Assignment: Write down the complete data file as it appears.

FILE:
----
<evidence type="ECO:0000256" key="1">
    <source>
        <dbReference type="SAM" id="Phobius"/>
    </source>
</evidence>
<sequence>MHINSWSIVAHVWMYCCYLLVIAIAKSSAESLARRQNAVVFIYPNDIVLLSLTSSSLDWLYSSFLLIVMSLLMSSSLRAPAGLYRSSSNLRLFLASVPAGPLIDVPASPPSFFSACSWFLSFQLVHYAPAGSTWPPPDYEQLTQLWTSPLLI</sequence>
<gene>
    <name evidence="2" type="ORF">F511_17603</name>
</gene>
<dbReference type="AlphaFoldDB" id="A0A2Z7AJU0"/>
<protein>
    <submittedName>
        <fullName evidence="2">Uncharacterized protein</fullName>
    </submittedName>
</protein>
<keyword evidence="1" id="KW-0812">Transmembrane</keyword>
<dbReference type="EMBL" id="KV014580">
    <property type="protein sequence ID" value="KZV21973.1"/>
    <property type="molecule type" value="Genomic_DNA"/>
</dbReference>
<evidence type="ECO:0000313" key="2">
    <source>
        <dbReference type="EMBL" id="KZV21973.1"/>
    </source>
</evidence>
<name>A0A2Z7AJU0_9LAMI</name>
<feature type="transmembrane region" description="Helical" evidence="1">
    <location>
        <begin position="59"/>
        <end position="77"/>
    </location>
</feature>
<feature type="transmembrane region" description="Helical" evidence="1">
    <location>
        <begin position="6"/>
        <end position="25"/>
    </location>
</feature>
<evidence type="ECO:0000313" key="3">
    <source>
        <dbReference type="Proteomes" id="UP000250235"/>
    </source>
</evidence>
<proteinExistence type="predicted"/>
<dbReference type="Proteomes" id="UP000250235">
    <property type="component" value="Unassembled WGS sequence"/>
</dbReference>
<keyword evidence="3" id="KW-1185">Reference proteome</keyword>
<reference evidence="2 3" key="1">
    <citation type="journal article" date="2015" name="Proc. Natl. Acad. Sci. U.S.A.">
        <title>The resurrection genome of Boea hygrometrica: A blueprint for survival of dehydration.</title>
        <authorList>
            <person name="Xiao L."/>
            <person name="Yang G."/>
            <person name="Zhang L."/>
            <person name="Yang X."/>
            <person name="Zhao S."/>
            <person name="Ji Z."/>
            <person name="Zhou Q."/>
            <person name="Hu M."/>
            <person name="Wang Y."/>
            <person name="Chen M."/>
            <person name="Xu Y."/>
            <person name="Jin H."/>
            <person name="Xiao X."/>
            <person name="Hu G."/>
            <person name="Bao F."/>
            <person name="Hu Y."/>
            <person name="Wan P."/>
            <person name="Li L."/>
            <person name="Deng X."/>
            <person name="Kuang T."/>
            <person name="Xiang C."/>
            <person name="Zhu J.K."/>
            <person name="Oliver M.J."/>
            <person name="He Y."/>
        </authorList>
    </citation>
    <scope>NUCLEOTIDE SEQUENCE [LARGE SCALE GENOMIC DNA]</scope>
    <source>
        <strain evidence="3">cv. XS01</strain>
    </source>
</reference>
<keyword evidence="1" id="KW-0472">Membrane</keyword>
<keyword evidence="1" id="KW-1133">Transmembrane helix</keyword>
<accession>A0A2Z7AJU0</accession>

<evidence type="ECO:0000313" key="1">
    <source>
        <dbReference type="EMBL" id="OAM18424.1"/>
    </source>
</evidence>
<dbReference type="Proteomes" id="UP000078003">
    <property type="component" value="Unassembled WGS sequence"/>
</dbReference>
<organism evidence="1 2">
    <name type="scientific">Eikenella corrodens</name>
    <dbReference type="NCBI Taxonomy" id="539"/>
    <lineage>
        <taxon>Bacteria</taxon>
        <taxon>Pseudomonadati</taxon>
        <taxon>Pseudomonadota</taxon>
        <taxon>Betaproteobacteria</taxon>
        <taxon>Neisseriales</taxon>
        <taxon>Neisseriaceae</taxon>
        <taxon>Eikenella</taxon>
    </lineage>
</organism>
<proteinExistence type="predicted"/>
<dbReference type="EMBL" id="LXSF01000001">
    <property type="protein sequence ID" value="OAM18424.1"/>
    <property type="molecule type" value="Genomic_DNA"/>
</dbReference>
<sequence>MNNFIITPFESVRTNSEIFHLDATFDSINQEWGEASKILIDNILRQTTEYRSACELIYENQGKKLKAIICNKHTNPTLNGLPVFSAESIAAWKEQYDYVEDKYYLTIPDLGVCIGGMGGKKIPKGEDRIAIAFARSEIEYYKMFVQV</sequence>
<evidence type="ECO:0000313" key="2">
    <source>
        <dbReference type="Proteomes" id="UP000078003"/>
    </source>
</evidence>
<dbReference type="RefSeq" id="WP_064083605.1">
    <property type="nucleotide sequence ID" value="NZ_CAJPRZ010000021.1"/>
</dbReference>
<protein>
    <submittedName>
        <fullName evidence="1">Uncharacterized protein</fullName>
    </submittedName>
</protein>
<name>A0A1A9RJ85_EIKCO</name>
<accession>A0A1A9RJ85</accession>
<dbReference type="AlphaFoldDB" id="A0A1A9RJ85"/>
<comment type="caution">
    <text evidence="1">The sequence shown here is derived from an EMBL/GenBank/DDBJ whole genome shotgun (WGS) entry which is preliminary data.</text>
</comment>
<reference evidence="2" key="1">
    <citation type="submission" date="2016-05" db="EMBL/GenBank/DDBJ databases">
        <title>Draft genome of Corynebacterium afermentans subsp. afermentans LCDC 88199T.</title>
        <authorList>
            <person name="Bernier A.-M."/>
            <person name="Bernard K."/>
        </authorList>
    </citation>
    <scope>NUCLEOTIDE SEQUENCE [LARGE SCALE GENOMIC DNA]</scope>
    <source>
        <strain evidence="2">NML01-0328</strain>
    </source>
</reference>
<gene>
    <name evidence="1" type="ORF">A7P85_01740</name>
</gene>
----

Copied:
<evidence type="ECO:0000256" key="1">
    <source>
        <dbReference type="SAM" id="Phobius"/>
    </source>
</evidence>
<sequence>MHINSWSIVAHVWMYCCYLLVIAIAKSSAESLARRQNAVVFIYPNDIVLLSLTSSSLDWLYSSFLLIVMSLLMSSSLRAPAGLYRSSSNLRLFLASVPAGPLIDVPASPPSFFSACSWFLSFQLVHYAPAGSTWPPPDYEQLTQLWTSPLLI</sequence>
<gene>
    <name evidence="2" type="ORF">F511_17603</name>
</gene>
<dbReference type="AlphaFoldDB" id="A0A2Z7AJU0"/>
<protein>
    <submittedName>
        <fullName evidence="2">Uncharacterized protein</fullName>
    </submittedName>
</protein>
<keyword evidence="1" id="KW-0812">Transmembrane</keyword>
<dbReference type="EMBL" id="KV014580">
    <property type="protein sequence ID" value="KZV21973.1"/>
    <property type="molecule type" value="Genomic_DNA"/>
</dbReference>
<evidence type="ECO:0000313" key="2">
    <source>
        <dbReference type="EMBL" id="KZV21973.1"/>
    </source>
</evidence>
<name>A0A2Z7AJU0_9LAMI</name>
<feature type="transmembrane region" description="Helical" evidence="1">
    <location>
        <begin position="59"/>
        <end position="77"/>
    </location>
</feature>
<feature type="transmembrane region" description="Helical" evidence="1">
    <location>
        <begin position="6"/>
        <end position="25"/>
    </location>
</feature>
<evidence type="ECO:0000313" key="3">
    <source>
        <dbReference type="Proteomes" id="UP000250235"/>
    </source>
</evidence>
<proteinExistence type="predicted"/>
<dbReference type="Proteomes" id="UP000250235">
    <property type="component" value="Unassembled WGS sequence"/>
</dbReference>
<keyword evidence="3" id="KW-1185">Reference proteome</keyword>
<reference evidence="2 3" key="1">
    <citation type="journal article" date="2015" name="Proc. Natl. Acad. Sci. U.S.A.">
        <title>The resurrection genome of Boea hygrometrica: A blueprint for survival of dehydration.</title>
        <authorList>
            <person name="Xiao L."/>
            <person name="Yang G."/>
            <person name="Zhang L."/>
            <person name="Yang X."/>
            <person name="Zhao S."/>
            <person name="Ji Z."/>
            <person name="Zhou Q."/>
            <person name="Hu M."/>
            <person name="Wang Y."/>
            <person name="Chen M."/>
            <person name="Xu Y."/>
            <person name="Jin H."/>
            <person name="Xiao X."/>
            <person name="Hu G."/>
            <person name="Bao F."/>
            <person name="Hu Y."/>
            <person name="Wan P."/>
            <person name="Li L."/>
            <person name="Deng X."/>
            <person name="Kuang T."/>
            <person name="Xiang C."/>
            <person name="Zhu J.K."/>
            <person name="Oliver M.J."/>
            <person name="He Y."/>
        </authorList>
    </citation>
    <scope>NUCLEOTIDE SEQUENCE [LARGE SCALE GENOMIC DNA]</scope>
    <source>
        <strain evidence="3">cv. XS01</strain>
    </source>
</reference>
<keyword evidence="1" id="KW-0472">Membrane</keyword>
<keyword evidence="1" id="KW-1133">Transmembrane helix</keyword>
<accession>A0A2Z7AJU0</accession>

<evidence type="ECO:0000313" key="1">
    <source>
        <dbReference type="EMBL" id="OAM18424.1"/>
    </source>
</evidence>
<dbReference type="Proteomes" id="UP000078003">
    <property type="component" value="Unassembled WGS sequence"/>
</dbReference>
<organism evidence="1 2">
    <name type="scientific">Eikenella corrodens</name>
    <dbReference type="NCBI Taxonomy" id="539"/>
    <lineage>
        <taxon>Bacteria</taxon>
        <taxon>Pseudomonadati</taxon>
        <taxon>Pseudomonadota</taxon>
        <taxon>Betaproteobacteria</taxon>
        <taxon>Neisseriales</taxon>
        <taxon>Neisseriaceae</taxon>
        <taxon>Eikenella</taxon>
    </lineage>
</organism>
<proteinExistence type="predicted"/>
<dbReference type="EMBL" id="LXSF01000001">
    <property type="protein sequence ID" value="OAM18424.1"/>
    <property type="molecule type" value="Genomic_DNA"/>
</dbReference>
<sequence>MNNFIITPFESVRTNSEIFHLDATFDSINQEWGEASKILIDNILRQTTEYRSACELIYENQGKKLKAIICNKHTNPTLNGLPVFSAESIAAWKEQYDYVEDKYYLTIPDLGVCIGGMGGKKIPKGEDRIAIAFARSEIEYYKMFVQV</sequence>
<evidence type="ECO:0000313" key="2">
    <source>
        <dbReference type="Proteomes" id="UP000078003"/>
    </source>
</evidence>
<dbReference type="RefSeq" id="WP_064083605.1">
    <property type="nucleotide sequence ID" value="NZ_CAJPRZ010000021.1"/>
</dbReference>
<protein>
    <submittedName>
        <fullName evidence="1">Uncharacterized protein</fullName>
    </submittedName>
</protein>
<name>A0A1A9RJ85_EIKCO</name>
<accession>A0A1A9RJ85</accession>
<dbReference type="AlphaFoldDB" id="A0A1A9RJ85"/>
<comment type="caution">
    <text evidence="1">The sequence shown here is derived from an EMBL/GenBank/DDBJ whole genome shotgun (WGS) entry which is preliminary data.</text>
</comment>
<reference evidence="2" key="1">
    <citation type="submission" date="2016-05" db="EMBL/GenBank/DDBJ databases">
        <title>Draft genome of Corynebacterium afermentans subsp. afermentans LCDC 88199T.</title>
        <authorList>
            <person name="Bernier A.-M."/>
            <person name="Bernard K."/>
        </authorList>
    </citation>
    <scope>NUCLEOTIDE SEQUENCE [LARGE SCALE GENOMIC DNA]</scope>
    <source>
        <strain evidence="2">NML01-0328</strain>
    </source>
</reference>
<gene>
    <name evidence="1" type="ORF">A7P85_01740</name>
</gene>